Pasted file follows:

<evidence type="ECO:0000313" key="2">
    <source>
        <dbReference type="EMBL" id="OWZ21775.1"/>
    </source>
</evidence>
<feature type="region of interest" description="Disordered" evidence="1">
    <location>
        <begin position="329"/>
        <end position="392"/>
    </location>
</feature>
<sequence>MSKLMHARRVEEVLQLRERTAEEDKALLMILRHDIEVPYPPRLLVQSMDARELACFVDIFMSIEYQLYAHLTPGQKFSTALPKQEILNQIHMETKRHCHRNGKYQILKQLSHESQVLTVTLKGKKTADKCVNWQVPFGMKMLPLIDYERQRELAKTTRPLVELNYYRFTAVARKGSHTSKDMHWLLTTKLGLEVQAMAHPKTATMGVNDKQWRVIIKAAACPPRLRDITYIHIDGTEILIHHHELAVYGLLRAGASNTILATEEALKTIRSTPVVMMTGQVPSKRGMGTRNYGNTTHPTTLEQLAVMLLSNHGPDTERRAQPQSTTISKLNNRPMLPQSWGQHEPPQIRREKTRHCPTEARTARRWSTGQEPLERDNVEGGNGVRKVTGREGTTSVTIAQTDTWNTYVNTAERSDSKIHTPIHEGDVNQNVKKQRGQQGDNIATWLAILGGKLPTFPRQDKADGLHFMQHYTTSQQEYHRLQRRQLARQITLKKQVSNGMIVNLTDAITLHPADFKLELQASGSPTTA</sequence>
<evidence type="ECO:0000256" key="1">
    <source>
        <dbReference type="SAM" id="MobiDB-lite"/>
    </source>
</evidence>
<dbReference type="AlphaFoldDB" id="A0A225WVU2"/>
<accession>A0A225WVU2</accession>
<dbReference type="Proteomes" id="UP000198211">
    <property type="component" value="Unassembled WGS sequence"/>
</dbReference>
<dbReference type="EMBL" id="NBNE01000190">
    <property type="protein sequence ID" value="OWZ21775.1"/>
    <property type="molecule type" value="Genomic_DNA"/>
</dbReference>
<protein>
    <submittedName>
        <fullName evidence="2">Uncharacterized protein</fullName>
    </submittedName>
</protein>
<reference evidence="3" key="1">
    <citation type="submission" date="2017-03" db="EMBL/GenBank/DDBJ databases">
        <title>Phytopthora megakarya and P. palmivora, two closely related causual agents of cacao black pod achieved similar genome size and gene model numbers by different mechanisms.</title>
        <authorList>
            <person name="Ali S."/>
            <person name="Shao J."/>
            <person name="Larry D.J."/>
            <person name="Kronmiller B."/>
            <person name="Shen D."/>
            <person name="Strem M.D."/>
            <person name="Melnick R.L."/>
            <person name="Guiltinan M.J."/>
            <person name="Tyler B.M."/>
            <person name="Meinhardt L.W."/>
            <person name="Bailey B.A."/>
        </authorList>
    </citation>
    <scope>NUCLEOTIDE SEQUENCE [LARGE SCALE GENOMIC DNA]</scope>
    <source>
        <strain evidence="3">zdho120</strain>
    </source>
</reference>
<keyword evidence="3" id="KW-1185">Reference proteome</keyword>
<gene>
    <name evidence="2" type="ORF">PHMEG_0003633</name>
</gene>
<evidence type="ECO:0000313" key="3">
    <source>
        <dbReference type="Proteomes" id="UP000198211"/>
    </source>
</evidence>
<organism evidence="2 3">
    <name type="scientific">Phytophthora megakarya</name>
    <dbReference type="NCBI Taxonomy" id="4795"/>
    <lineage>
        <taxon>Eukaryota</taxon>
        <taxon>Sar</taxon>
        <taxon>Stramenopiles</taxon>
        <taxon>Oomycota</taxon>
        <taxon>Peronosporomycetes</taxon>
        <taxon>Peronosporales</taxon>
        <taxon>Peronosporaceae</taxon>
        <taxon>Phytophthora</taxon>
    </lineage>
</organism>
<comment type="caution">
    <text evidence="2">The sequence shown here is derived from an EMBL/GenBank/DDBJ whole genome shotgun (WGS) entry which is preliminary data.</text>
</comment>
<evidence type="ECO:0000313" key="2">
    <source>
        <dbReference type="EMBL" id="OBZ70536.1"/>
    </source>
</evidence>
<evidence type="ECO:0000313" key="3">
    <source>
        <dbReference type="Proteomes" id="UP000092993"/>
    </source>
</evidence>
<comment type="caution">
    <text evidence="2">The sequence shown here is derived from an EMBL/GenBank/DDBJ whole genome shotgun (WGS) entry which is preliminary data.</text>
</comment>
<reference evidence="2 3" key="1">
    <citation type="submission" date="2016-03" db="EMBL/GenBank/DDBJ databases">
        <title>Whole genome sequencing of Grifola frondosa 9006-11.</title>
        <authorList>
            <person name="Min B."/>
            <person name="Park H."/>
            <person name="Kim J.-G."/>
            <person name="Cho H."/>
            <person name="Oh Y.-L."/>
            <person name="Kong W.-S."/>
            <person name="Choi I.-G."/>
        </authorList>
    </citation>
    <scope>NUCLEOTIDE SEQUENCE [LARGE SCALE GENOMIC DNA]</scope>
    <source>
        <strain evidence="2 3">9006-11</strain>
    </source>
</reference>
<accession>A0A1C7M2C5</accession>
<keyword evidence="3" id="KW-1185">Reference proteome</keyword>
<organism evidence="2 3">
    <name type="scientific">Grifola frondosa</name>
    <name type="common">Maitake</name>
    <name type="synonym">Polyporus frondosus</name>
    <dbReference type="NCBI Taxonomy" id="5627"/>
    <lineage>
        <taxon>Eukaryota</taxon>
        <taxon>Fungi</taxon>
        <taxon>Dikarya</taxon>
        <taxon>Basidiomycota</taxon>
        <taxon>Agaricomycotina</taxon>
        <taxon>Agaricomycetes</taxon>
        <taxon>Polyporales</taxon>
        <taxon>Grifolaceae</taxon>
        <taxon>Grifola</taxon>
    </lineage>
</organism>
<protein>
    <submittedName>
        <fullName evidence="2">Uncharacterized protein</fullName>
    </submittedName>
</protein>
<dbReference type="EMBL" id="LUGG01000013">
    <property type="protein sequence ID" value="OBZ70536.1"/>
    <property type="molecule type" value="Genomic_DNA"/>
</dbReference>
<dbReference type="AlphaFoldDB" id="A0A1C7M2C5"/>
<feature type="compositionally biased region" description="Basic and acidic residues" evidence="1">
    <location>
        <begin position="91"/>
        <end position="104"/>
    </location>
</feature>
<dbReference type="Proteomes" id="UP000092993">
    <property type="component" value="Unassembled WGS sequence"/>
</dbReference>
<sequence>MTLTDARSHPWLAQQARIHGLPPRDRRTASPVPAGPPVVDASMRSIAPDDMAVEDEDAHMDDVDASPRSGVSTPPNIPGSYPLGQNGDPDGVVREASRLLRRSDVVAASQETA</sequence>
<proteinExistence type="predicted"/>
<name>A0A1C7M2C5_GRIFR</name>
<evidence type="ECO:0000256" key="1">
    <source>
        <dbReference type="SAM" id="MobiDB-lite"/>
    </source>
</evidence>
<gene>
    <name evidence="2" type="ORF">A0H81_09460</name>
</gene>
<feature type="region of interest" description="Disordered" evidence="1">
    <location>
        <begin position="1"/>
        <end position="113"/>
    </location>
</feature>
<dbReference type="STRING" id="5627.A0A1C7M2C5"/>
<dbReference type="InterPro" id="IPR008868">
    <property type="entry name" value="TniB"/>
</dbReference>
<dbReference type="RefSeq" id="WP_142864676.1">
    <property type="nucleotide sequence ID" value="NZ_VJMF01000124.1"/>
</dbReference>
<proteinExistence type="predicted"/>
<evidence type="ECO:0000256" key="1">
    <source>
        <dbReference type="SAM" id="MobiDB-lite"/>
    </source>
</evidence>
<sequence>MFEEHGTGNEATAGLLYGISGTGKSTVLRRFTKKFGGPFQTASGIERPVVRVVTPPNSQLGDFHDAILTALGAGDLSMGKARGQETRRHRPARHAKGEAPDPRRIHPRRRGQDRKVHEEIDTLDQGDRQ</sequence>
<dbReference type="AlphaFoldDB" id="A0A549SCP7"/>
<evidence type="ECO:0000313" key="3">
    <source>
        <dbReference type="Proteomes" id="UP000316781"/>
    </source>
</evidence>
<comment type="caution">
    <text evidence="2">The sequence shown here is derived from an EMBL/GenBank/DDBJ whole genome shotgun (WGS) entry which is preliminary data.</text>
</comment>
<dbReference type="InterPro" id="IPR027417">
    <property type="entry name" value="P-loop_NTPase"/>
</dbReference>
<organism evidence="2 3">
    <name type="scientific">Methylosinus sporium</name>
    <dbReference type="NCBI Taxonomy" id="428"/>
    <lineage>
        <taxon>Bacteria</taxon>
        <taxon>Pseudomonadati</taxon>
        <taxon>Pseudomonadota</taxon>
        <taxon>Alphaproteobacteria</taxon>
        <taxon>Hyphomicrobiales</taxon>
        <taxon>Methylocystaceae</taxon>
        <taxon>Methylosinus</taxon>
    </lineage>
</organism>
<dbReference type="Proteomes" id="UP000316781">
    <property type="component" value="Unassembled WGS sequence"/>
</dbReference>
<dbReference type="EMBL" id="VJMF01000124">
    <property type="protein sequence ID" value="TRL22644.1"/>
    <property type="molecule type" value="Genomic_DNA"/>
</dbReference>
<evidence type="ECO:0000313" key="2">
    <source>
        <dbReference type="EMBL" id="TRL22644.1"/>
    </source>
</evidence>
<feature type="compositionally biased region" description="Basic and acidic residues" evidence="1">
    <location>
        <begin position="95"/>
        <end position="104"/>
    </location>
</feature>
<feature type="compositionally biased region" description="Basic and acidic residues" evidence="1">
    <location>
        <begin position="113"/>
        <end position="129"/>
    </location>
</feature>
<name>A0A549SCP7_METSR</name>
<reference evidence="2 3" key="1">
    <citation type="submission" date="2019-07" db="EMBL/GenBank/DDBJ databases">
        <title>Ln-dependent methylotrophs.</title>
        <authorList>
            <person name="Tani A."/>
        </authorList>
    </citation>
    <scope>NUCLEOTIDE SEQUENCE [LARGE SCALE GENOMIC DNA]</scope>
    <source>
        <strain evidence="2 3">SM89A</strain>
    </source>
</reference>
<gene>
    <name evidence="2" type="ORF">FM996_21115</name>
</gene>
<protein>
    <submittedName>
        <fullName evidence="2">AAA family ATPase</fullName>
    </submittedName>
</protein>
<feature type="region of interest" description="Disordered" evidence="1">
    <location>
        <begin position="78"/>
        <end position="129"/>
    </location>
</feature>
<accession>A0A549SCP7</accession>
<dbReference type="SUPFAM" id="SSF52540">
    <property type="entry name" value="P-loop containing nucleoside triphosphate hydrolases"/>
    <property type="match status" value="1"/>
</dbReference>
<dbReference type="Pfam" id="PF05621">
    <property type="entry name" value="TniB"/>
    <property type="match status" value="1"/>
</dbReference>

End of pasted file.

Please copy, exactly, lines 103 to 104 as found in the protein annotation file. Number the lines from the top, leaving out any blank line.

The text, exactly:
            <person name="Choi I.-G."/>
        </authorList>